Well, the short answer is…no one knows. Some of them are certainly toxic if ingested so there is a real possibility that they may be harmful over the long term. It is important to consider that when a chemical is infused into your skin as these are, then a certain amount of the chemical finds its way into the blood stream. I am sure a little bit occasionally will do little harm, but what about the continual use of it over decades? Some scientists believe that they could trigger off Cancer.

Some ingredients of sunscreens can cause the skin to become more sensitive. If a sunscreen causes redness or irritation, wash it off and stop using it. Talk to your doctor or pharmacist about using another sunscreen product with different ingredients. Chemical Sunscreens may cause skin irritation, acne, and tightening or drying of the skin.  In rare cases, sunscreens can cause skin symptoms including itching; stinging; burning; clogged hair follicles; pain in areas that are hairy; redness or swelling that appears early after use; and rashes that appear later after use.

So, the bottom line in is one should try to avoid sun screens that do not use either zinc or titanium sun blocks. It is just not worth the risk.

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Suntan Lotion

2 ounces salt-free mayonnaise
2 ounces Black tea (brewed very dark)
Juice of 1 Lemon
5 (400 IU each) Vitamin E capsules

Mix mayonnaise, tea and Lemon juice in a blender. Pour into a storage container and squeeze contents of Vitamin E capsules into it. Keep refrigerated no longer than 1 week

Natural Tanning blend

If you insist on risking sun damage, this blend will hasten a tan, and provide Antioxidant protection.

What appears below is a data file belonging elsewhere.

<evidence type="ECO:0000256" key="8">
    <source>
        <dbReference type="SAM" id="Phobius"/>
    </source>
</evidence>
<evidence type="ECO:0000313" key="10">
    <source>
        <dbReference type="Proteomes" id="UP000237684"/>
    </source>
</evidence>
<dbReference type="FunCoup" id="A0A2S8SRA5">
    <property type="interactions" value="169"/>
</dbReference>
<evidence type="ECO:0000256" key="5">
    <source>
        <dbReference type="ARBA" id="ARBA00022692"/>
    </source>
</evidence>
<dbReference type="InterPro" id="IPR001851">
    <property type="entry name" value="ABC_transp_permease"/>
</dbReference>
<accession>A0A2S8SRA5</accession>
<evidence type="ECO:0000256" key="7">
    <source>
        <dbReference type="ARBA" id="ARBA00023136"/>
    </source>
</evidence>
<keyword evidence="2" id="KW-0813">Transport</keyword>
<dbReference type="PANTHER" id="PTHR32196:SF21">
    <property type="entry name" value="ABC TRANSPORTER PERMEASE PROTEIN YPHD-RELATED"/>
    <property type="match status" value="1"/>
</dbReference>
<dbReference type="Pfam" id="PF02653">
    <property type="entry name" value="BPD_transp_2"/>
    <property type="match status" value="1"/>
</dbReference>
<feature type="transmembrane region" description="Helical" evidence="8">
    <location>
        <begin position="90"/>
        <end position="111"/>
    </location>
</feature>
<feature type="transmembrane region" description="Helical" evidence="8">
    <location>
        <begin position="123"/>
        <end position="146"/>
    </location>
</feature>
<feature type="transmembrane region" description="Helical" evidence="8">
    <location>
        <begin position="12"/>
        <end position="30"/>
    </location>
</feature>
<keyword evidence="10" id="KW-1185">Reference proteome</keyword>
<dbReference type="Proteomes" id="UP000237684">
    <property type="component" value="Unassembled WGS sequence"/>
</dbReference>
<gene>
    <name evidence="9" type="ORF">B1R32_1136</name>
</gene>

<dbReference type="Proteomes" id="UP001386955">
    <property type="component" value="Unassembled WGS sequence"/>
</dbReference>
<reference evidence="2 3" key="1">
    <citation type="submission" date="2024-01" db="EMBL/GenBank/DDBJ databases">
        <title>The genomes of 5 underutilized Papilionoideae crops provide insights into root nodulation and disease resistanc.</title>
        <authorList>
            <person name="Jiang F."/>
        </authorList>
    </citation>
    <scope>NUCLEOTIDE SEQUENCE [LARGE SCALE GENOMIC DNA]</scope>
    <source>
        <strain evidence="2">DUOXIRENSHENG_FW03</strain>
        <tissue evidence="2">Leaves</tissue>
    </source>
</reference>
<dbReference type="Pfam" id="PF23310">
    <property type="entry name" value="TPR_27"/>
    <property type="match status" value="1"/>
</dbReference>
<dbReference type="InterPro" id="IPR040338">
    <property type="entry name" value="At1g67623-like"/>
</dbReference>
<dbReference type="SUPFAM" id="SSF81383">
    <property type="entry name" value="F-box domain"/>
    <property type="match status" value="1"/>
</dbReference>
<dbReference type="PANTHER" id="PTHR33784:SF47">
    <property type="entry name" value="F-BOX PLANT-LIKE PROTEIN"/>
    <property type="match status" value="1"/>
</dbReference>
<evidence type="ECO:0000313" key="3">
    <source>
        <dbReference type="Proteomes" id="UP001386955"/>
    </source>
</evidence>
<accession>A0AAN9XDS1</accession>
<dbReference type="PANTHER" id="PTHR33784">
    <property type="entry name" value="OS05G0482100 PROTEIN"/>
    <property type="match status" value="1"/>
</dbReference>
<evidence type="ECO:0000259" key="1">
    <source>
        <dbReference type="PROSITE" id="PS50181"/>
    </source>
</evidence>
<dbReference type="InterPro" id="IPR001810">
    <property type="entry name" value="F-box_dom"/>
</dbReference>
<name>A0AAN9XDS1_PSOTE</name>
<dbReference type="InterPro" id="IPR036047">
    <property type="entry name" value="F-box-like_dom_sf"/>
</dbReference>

20 drops Sea buckthorn Berry CO2 for Antioxidant and sun protection, Vit.A and C.
10 drops Carrot seed For vitamin A and a small amount of sun protection.
5 drops Lavender For healing.
1 oz. Jojoba Many sources say that Jojoba has a slight SPF value. For extra protection, blend the oils with a higher SPF commercial sun screen product Cocoa Butter Suntan Oil

1/2 cup light Sesame oil
2 tablespoons Coconut Oil
2 tablespoons Cocoa Butter

Mix together all ingredients in a clean microwave-safe container. Heat the mix gently, stirring together all the ingredients. Place the container in the microwave for 1 minute on HIGH, or heat it gently in a double boiler or water bath on the stove top. Let the mixture cool completely. Place the suntan oil in clean jar or container with tight-fitting.

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A good sunscreen has two purposes: To begin with, it helps the skin maintain its natural oils and moisture, which cam be lost through exposure to the sun’s radiation. Secondly, sunscreen also protects the skin against UVA and UVB rays, whose damaging effects have increased markedly with the reduction in the atmosphere’s ozone layer.

Sunlight causes skin pigment cells, called melanocytes, to synthesize increased amounts of melanin, giving the skin a protective pigment or tan. But, while increased melanin can act as a natural filter to keep harmful UV radiation from penetrating further into the skin, using sunscreen with a high SPF is still important, especially if you are fair-skinned or have a family history of Cancer.

As well as containing moisturizing properties, Avocado oil, Sesame oil and Shea Butter contain a low SPF sunscreen. However, they have only a limited VA/UVB filtering ability, thus you should not use them as your only skin protection. For a natural sunscreen with a higher SPF, use a commercial sunscreen with titanium dioxide.

Perishability and storage

To keep homemade sunscreen from spoiling, use only clean utensils for preparation and storage. Store lotions in the refrigerator, where they will keep for about 3-4 weeks.

Proper application

To achieve maximum protection from the sun, apply sunscreen to dry skin 30 minutes before exposure. Limit your sun exposure time to less than one hour; actual amount of time depends on your skin type.

Skin types